Thursday, March 21, 2013

Justice is a Garment

Our generation has more global exposure than any other generation before it. Daily we have images of sufferring worldwide flashed before our eyes. As a result of having so much exposure, it takes a lot to grab our attention; everything, from movies to news and groups, have had to up the ante if they're to get people to take notice. And when it comes to social causes you find people so desperate for action that they too have upped the rating on their material in hopes that it'll serve as a bucket of cold water over a sleepy ADD generation.

There is so much gore, so much darkness, so much devastation in how people talk about issues facing our world. And I do believe that the people sharing their horror stories are genuinely hoping that it will get people to act and that they are of the best intentions, however, intentions will never serve as proper justification for anything. And nor will good intentions justify the further exploitation of the exploited.

Picture this: A man is trying to get a group to act against human trafficking, particularly as it pertains to the sex industry. In an effort to get at your heart he shares his chilling experience of seeing sex-trafficking first hand. He shares the disgust he felt at the scene and goes into somewhat graphic detail describing what he saw. He then shares how it changed his life and how he hopes hearing about it will change yours. The End.

I ask you; who is honored in this story? Certainly not the soul that they are trying to solicit action on behalf of.

Exposure is a delicate thing. Any exposure you gain is really an entrusting. You have been entrusted with someone's story and being entrusted with that story does not necessarily make it yours to share; and should you ever share it it should be shared in such a way that would honor them should they ever hear you tell it.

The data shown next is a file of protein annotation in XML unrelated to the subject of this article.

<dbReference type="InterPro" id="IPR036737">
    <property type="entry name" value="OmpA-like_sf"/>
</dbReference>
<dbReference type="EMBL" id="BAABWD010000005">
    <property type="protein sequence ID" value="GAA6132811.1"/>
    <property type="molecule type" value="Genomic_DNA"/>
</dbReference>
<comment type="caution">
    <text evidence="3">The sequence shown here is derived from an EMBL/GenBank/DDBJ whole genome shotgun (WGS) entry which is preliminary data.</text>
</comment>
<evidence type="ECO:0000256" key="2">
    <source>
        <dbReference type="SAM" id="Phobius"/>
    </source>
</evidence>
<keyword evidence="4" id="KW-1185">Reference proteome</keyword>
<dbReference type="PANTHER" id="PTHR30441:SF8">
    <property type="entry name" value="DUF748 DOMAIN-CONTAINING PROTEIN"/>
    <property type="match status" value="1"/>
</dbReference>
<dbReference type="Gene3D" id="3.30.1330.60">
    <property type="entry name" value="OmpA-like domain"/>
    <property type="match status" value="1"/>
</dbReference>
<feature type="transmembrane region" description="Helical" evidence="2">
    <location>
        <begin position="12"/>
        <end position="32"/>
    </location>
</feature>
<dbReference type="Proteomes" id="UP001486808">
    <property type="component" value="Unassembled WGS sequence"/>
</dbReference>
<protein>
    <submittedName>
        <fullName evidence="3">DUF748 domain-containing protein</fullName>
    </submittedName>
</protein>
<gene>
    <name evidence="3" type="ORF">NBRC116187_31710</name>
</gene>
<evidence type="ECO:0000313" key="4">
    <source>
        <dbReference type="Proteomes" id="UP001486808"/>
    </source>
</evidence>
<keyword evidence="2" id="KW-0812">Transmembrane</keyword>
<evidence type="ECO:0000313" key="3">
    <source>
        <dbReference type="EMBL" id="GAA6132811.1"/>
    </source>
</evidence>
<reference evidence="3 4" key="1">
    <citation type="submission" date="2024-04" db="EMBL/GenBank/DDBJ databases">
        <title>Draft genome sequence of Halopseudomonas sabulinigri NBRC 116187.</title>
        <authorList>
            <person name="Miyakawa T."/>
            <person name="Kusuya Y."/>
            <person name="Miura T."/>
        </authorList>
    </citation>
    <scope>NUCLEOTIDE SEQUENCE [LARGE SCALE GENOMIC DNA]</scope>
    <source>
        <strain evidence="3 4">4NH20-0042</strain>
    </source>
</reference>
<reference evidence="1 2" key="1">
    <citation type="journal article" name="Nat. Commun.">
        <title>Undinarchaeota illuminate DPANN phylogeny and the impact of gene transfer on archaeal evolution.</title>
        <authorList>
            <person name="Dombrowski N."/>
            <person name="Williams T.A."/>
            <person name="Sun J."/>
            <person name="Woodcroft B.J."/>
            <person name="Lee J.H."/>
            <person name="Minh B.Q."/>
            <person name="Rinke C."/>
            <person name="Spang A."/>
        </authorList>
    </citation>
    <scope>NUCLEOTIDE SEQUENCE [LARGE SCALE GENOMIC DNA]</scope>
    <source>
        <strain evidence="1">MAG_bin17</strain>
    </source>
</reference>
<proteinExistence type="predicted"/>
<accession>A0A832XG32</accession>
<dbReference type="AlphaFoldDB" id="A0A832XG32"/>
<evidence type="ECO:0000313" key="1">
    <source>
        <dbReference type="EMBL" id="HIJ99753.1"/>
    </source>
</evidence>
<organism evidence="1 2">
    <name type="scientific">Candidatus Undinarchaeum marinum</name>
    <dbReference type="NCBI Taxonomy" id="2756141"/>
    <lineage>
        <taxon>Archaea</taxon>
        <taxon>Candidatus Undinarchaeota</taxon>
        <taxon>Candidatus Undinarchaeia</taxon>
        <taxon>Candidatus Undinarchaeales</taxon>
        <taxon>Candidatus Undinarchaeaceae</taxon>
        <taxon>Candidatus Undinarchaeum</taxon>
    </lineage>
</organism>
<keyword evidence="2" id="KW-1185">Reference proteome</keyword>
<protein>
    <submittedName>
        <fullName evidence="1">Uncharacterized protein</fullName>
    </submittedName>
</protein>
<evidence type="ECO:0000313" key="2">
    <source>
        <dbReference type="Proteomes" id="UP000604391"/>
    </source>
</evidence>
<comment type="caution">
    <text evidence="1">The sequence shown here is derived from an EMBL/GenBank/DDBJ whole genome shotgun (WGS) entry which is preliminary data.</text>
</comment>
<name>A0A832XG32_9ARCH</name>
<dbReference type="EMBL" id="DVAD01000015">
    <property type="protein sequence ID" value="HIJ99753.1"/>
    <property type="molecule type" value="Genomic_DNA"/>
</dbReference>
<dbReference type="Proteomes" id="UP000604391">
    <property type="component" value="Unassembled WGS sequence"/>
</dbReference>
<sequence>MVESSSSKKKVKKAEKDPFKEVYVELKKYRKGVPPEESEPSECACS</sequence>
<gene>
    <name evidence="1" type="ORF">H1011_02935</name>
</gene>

Try to think of it like this: In Genesis 9 we read of a certain time where Noah became drunk and was naked in his tent. One son came into the tent, saw his father's nakedness and ran and told his other two brothers. The other two brothers then wrapped a garment over their shoulders and walked backwards into the tent to cover their father in such a way that they would not see their father's nakedness and expose him. Which of the three brothers do you think were honored for their approach?

Is it our responsibility to expose or is it our responsibility to honorably cover?

At the heart of every issue and every story lies a person; a person with feelings and rights, a person worthy of protection- protection even from good intentions. And at the end of every day people are motivated by hope more than they could ever be motivated by despair. So why don't we concern ourselves with how we facilitate hope rather than how we facilitate conviction? Let us truly honor the souls that have captured our hearts and our attention rather than honoring the darkness that victimizes them. Let them be honored in how we speak of them and think of them rather than being embarrased by our words exposing their nakedness. Instead, let us be like the two brothers who backed in and covered their father. Let us be like our Father Who saw our ancestor's, Adam and Eve, embarassment at their own nakedness and made them clothes.


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